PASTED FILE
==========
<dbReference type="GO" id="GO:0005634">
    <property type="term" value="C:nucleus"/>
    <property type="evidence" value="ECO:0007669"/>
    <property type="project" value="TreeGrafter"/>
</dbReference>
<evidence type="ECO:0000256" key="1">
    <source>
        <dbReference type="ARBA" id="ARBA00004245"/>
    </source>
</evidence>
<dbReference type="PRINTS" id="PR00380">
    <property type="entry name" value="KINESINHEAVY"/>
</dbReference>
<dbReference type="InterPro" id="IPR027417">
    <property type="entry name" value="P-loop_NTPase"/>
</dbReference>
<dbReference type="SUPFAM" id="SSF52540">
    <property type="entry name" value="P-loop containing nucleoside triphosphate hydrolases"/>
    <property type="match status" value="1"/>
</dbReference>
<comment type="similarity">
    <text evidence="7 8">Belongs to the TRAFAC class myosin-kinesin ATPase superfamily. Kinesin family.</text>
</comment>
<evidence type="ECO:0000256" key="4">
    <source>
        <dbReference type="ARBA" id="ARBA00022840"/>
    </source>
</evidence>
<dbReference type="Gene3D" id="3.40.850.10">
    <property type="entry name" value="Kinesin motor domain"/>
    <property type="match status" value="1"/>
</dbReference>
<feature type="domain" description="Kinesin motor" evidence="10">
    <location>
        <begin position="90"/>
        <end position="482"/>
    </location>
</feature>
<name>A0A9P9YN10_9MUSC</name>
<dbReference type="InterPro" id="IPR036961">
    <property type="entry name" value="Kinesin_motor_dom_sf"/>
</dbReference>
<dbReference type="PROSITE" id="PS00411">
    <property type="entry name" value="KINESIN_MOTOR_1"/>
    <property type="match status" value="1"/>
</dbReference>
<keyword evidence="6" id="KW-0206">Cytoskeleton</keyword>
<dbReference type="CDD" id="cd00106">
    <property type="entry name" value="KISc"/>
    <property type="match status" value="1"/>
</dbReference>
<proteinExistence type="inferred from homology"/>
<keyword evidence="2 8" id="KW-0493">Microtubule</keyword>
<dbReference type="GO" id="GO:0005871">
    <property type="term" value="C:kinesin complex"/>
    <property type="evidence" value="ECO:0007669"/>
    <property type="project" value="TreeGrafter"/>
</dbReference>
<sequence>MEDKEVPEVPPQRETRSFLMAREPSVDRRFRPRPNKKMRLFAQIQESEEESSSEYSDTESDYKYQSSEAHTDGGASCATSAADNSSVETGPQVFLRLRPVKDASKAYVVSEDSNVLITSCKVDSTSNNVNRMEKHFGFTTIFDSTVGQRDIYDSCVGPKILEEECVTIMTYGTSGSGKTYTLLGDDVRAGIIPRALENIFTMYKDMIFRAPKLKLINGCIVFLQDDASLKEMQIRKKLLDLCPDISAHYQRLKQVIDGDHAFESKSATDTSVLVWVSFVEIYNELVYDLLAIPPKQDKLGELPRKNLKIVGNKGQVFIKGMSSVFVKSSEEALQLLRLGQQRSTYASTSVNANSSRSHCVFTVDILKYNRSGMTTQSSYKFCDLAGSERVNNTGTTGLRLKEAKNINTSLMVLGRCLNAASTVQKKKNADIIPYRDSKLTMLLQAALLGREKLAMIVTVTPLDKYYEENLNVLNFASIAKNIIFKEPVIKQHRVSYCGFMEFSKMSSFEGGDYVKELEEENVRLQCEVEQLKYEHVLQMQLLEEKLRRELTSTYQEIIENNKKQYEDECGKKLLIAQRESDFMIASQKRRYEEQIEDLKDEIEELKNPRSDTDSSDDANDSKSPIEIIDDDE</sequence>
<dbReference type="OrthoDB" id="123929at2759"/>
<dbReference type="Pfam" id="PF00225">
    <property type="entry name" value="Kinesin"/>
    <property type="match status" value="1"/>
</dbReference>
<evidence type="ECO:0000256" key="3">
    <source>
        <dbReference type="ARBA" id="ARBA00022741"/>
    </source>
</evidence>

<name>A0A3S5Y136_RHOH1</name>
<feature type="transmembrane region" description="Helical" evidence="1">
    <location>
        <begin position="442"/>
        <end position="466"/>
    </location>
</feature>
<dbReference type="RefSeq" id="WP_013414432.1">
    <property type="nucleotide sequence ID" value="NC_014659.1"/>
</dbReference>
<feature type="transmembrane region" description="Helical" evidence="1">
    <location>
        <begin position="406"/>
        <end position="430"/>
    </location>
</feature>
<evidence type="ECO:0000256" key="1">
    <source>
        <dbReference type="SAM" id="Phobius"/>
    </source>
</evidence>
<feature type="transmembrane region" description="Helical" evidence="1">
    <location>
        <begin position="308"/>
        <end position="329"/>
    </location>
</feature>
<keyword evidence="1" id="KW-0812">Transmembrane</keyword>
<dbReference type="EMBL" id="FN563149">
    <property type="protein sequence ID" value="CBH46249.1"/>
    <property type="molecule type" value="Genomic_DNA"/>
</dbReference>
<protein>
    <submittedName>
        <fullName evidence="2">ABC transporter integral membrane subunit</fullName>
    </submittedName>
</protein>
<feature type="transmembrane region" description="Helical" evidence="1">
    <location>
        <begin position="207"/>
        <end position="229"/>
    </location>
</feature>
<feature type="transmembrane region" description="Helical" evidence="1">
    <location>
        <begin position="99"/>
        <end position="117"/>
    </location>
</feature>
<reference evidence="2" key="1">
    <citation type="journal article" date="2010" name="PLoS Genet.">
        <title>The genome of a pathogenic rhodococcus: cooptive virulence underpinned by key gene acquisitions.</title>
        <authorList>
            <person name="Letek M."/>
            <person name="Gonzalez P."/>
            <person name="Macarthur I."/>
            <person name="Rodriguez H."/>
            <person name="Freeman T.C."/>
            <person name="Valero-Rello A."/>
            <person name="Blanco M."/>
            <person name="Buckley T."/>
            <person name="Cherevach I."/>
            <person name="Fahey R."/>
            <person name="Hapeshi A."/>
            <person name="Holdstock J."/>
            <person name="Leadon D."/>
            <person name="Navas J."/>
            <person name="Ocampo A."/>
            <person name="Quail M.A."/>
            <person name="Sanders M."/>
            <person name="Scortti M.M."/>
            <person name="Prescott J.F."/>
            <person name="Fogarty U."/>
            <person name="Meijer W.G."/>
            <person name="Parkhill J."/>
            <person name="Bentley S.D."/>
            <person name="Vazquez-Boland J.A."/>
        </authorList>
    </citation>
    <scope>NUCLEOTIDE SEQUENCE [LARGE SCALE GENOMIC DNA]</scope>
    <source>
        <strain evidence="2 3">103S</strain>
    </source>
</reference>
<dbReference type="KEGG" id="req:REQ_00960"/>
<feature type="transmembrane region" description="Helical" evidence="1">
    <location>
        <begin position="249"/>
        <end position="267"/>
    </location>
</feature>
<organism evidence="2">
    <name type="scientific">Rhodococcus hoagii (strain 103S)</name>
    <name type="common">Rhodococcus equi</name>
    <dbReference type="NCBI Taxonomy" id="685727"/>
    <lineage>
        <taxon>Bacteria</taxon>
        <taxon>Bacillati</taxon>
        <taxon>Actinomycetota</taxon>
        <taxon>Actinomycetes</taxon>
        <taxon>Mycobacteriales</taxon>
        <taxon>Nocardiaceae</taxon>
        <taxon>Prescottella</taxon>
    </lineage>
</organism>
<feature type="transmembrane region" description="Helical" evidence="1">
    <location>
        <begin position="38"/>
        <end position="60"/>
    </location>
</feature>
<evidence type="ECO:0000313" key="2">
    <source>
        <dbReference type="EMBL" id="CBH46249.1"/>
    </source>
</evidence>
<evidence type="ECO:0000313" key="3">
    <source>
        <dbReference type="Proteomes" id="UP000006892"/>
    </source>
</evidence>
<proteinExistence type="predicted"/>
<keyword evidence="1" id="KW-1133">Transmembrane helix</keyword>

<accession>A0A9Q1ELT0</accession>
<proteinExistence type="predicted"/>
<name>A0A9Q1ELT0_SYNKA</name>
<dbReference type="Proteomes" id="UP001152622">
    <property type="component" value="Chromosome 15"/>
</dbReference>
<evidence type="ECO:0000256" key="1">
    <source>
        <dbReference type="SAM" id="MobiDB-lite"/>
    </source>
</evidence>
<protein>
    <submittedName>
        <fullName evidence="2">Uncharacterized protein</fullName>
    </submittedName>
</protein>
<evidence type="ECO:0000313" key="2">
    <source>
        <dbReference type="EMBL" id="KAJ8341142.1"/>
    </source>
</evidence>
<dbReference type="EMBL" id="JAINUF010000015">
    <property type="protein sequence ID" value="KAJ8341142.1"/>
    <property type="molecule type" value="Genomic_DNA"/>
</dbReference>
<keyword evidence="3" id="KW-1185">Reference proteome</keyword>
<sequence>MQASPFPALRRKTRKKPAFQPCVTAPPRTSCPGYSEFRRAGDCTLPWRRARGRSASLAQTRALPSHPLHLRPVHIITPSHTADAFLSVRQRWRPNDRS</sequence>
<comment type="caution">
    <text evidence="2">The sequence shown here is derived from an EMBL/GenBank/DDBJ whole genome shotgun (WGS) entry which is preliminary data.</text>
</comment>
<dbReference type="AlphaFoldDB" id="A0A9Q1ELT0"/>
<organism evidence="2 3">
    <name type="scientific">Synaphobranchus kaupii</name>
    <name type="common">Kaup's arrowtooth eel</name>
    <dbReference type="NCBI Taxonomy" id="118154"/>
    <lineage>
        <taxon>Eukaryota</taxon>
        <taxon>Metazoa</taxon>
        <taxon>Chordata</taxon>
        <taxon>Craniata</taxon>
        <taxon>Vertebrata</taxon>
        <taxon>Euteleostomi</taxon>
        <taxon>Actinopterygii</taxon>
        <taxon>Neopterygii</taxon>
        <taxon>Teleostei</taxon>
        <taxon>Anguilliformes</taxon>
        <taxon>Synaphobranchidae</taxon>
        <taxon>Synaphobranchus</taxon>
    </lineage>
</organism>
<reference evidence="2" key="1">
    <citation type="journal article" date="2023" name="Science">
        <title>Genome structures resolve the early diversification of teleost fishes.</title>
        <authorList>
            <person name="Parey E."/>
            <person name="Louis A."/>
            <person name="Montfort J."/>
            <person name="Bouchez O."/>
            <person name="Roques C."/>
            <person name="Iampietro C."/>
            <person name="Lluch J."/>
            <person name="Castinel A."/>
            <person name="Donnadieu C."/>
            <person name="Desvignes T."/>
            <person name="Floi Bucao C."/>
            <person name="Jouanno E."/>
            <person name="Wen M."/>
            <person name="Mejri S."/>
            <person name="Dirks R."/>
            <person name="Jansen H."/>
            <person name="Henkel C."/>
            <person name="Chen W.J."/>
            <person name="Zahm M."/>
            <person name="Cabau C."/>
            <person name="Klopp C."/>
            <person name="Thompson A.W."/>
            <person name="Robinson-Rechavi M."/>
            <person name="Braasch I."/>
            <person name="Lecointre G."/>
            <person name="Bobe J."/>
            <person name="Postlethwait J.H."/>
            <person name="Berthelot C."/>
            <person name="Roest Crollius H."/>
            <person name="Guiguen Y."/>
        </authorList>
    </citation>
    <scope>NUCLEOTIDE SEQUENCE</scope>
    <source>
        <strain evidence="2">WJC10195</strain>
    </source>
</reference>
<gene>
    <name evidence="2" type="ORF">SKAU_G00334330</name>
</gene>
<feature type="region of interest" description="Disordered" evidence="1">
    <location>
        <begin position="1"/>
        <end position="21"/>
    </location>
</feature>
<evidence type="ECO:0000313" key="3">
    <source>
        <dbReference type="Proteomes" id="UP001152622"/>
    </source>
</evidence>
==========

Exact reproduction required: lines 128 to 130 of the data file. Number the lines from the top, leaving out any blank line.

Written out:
            <person name="Valero-Rello A."/>
            <person name="Blanco M."/>
            <person name="Buckley T."/>